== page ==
Letters to the Editor

Wa-No^-Bre: It doesn’t just mean ‘Let’s Eat’

Food is definitely a huge part of our culture. We love to eat. We are particular about what we eat too. Wa-No^-Bre (pronounced Wah-Nome-Bray) isn’t just the ringing of a bell or striking of a triangle hanging from a post on a ranch. No, Wa-No^-Bre is a call to the Wah-Zha-Zhi to come forward, gather and enter the serving area to among other things eat.

Wa-No^-Bre is the cooks working hard, not only on the day food is served, but days ahead in preparation; it is our committees who give time, with respect, to gather for days and cut that meat in advance for In-Lon-Schka and do this with prayer. Cooks prepare the food but eat only after everyone else has.

Over the centuries foods changed but not our traditions of respect and order. Our people have always lived a culture of order and with that specific ceremonies took place. War dances became the Hominy War Mothers Annual Veterans Day Dance. Clans and Bands gathered in a specific order; Hun-Kah and Tzi-Zho knew their place and order. Our ways were taught from the time a baby was placed on the board. Elders had a position of ultimate respect due them; for their wisdom for living and their teachings; for we are their students. Warriors have respect due them; for their bravery and cunning in protecting our tribe, families, elders and leaders. Our Chief and leaders are respected; for their guidance, decision making and communication responsibilities in dealing with other tribes and governments. Women respected; for carrying our future in their wombs, teaching and preserving our ways.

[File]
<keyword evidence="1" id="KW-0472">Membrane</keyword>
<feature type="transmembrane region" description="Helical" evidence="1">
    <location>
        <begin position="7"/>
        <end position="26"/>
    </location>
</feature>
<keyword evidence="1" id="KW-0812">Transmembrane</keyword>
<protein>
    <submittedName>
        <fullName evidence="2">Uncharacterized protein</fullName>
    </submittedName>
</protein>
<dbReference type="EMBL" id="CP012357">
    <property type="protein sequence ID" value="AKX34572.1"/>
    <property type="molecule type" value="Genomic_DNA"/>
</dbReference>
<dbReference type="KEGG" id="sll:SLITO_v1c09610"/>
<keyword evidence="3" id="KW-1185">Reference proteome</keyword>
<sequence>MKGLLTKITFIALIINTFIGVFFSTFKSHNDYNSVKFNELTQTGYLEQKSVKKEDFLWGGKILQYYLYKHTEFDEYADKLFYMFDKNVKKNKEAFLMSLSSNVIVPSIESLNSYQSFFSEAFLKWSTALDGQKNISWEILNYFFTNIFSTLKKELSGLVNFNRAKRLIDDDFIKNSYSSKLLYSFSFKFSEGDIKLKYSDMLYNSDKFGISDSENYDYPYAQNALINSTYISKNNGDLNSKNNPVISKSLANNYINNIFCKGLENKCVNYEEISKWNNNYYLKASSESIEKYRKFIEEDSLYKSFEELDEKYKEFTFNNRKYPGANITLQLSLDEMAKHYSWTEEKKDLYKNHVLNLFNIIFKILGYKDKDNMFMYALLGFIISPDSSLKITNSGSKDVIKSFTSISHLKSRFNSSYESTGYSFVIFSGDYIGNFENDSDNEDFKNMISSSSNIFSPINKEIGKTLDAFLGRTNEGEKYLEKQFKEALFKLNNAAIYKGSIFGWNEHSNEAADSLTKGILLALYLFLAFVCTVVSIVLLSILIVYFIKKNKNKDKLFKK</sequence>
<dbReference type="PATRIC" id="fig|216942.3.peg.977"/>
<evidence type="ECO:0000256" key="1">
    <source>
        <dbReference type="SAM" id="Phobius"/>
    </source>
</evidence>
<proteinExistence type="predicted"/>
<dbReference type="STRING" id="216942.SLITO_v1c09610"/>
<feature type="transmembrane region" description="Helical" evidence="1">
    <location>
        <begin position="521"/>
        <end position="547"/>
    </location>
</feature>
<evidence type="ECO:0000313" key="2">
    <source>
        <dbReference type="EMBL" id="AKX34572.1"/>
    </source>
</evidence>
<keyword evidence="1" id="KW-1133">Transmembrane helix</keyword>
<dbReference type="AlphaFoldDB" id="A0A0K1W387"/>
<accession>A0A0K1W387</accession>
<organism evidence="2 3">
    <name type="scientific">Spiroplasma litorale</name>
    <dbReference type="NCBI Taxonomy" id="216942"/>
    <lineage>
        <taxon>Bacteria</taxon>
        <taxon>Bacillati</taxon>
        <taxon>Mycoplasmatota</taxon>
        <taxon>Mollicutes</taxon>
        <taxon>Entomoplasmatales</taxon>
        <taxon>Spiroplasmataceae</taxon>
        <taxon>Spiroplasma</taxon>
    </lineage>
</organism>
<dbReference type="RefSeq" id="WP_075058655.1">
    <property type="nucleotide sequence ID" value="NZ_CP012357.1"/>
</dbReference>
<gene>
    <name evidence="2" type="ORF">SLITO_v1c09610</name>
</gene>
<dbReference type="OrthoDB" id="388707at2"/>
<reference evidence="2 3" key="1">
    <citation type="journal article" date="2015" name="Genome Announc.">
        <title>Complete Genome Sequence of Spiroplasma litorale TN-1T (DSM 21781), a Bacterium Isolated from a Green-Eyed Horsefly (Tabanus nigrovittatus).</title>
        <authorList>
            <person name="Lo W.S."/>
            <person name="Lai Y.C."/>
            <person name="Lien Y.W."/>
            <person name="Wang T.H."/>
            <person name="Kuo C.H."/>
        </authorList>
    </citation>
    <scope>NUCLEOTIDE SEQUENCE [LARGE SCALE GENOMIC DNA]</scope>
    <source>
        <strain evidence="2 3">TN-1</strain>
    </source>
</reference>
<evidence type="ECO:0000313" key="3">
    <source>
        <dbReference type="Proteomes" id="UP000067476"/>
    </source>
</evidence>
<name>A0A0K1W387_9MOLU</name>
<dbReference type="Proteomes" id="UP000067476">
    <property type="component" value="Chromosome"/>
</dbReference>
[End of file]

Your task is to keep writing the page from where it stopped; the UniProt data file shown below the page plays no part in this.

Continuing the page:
Today, our traditions of order are taught. Today, those traditions are changing. Each time we gather those traditions are changing. The respect we were ingrained with is diminished. Today when we gather little by little those traditions of order, traditions of respect for our Elders, Warriors and Women are diminished. Today, when Wa-No^-Bre is called out the unimaginable happens. During prayer, thanking Wa-Kon-Tah, people line up for food. Words reminding us, Elders are served first, go unheeded. Children and adults crowd out Elders, they sit next to unserved Elders, unable to walk, and begin eating! Are we teaching our ways of respect to our children? Are we explaining our ways to guests who don’t know our traditions?

Hominy War Mother’s Veterans Dance honored our Veteran’s and the granddaughter of an Osage Code Talker. The Wah-Zha-Zhi Cultural Center was packed at supper time; people danced and celebrated.  However, it was disheartening to see so many stay for the food, but not after for the dance itself. Our way is to stay and honor the Head Man and Head Lady Dancers by dancing in support of them and our Veterans who fought for the Freedom to uphold our ways. This dance is not a feed. It is traditional food in celebration of, and offers refreshment for, dancers; drum; singers and those in attendance. This gathering is to share a meal in honor of our ancestors, families and Veterans living and passed.

Please, remember, Wa-No^-Bre doesn’t just mean “let’s eat.” It means stay a while and live our ways.

Miya McKim
Pawhuska, OK